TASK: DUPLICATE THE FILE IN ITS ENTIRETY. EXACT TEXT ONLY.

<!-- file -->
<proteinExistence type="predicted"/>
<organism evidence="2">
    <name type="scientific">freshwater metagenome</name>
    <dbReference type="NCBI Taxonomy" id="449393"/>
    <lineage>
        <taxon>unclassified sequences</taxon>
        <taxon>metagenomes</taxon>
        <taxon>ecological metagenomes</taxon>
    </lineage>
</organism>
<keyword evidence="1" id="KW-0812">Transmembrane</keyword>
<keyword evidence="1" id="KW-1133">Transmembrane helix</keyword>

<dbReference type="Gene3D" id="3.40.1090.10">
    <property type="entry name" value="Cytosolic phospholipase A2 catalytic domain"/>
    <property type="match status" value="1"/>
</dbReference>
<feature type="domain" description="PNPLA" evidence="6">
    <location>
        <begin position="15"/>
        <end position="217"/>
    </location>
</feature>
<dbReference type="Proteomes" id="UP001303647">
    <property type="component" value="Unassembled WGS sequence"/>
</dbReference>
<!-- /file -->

<proteinExistence type="predicted"/>
<organism evidence="2">
    <name type="scientific">freshwater metagenome</name>
    <dbReference type="NCBI Taxonomy" id="449393"/>
    <lineage>
        <taxon>unclassified sequences</taxon>
        <taxon>metagenomes</taxon>
        <taxon>ecological metagenomes</taxon>
    </lineage>
</organism>
<keyword evidence="1" id="KW-0812">Transmembrane</keyword>
<keyword evidence="1" id="KW-1133">Transmembrane helix</keyword>

<dbReference type="Gene3D" id="3.40.1090.10">
    <property type="entry name" value="Cytosolic phospholipase A2 catalytic domain"/>
    <property type="match status" value="1"/>
</dbReference>
<feature type="domain" description="PNPLA" evidence="6">
    <location>
        <begin position="15"/>
        <end position="217"/>
    </location>
</feature>
<dbReference type="Proteomes" id="UP001303647">
    <property type="component" value="Unassembled WGS sequence"/>
</dbReference>